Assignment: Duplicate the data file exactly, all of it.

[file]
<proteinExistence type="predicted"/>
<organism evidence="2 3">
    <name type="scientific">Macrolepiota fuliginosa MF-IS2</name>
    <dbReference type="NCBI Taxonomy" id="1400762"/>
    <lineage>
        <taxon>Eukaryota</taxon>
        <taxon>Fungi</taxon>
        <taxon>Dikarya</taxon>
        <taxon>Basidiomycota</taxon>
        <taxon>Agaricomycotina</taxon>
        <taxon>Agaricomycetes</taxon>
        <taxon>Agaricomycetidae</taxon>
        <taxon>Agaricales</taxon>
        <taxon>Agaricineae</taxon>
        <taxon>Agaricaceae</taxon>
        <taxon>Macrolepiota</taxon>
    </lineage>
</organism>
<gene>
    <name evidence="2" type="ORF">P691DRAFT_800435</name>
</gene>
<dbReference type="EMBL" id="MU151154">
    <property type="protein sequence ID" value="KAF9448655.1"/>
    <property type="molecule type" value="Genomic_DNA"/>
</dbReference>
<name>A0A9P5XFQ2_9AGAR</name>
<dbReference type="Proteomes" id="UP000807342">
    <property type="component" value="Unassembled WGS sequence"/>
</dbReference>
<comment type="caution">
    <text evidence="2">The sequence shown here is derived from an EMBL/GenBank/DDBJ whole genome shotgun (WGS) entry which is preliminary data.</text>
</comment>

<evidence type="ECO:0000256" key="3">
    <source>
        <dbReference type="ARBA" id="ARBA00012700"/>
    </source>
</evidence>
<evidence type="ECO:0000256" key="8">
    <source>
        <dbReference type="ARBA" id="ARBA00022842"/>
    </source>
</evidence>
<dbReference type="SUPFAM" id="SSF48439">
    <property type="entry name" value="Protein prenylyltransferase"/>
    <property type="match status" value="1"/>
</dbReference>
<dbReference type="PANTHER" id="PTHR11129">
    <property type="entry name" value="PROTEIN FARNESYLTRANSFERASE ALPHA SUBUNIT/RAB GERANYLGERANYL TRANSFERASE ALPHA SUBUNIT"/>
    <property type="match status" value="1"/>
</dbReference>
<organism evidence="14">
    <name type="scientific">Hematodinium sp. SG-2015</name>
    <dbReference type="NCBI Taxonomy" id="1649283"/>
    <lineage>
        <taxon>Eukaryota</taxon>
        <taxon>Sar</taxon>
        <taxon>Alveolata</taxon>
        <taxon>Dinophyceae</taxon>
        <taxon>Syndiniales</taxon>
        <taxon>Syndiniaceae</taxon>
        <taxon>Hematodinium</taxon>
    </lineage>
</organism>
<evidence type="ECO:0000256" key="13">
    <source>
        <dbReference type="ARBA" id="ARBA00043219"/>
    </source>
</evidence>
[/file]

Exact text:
<proteinExistence type="predicted"/>
<organism evidence="2 3">
    <name type="scientific">Macrolepiota fuliginosa MF-IS2</name>
    <dbReference type="NCBI Taxonomy" id="1400762"/>
    <lineage>
        <taxon>Eukaryota</taxon>
        <taxon>Fungi</taxon>
        <taxon>Dikarya</taxon>
        <taxon>Basidiomycota</taxon>
        <taxon>Agaricomycotina</taxon>
        <taxon>Agaricomycetes</taxon>
        <taxon>Agaricomycetidae</taxon>
        <taxon>Agaricales</taxon>
        <taxon>Agaricineae</taxon>
        <taxon>Agaricaceae</taxon>
        <taxon>Macrolepiota</taxon>
    </lineage>
</organism>
<gene>
    <name evidence="2" type="ORF">P691DRAFT_800435</name>
</gene>
<dbReference type="EMBL" id="MU151154">
    <property type="protein sequence ID" value="KAF9448655.1"/>
    <property type="molecule type" value="Genomic_DNA"/>
</dbReference>
<name>A0A9P5XFQ2_9AGAR</name>
<dbReference type="Proteomes" id="UP000807342">
    <property type="component" value="Unassembled WGS sequence"/>
</dbReference>
<comment type="caution">
    <text evidence="2">The sequence shown here is derived from an EMBL/GenBank/DDBJ whole genome shotgun (WGS) entry which is preliminary data.</text>
</comment>

<evidence type="ECO:0000256" key="3">
    <source>
        <dbReference type="ARBA" id="ARBA00012700"/>
    </source>
</evidence>
<evidence type="ECO:0000256" key="8">
    <source>
        <dbReference type="ARBA" id="ARBA00022842"/>
    </source>
</evidence>
<dbReference type="SUPFAM" id="SSF48439">
    <property type="entry name" value="Protein prenylyltransferase"/>
    <property type="match status" value="1"/>
</dbReference>
<dbReference type="PANTHER" id="PTHR11129">
    <property type="entry name" value="PROTEIN FARNESYLTRANSFERASE ALPHA SUBUNIT/RAB GERANYLGERANYL TRANSFERASE ALPHA SUBUNIT"/>
    <property type="match status" value="1"/>
</dbReference>
<organism evidence="14">
    <name type="scientific">Hematodinium sp. SG-2015</name>
    <dbReference type="NCBI Taxonomy" id="1649283"/>
    <lineage>
        <taxon>Eukaryota</taxon>
        <taxon>Sar</taxon>
        <taxon>Alveolata</taxon>
        <taxon>Dinophyceae</taxon>
        <taxon>Syndiniales</taxon>
        <taxon>Syndiniaceae</taxon>
        <taxon>Hematodinium</taxon>
    </lineage>
</organism>
<evidence type="ECO:0000256" key="13">
    <source>
        <dbReference type="ARBA" id="ARBA00043219"/>
    </source>
</evidence>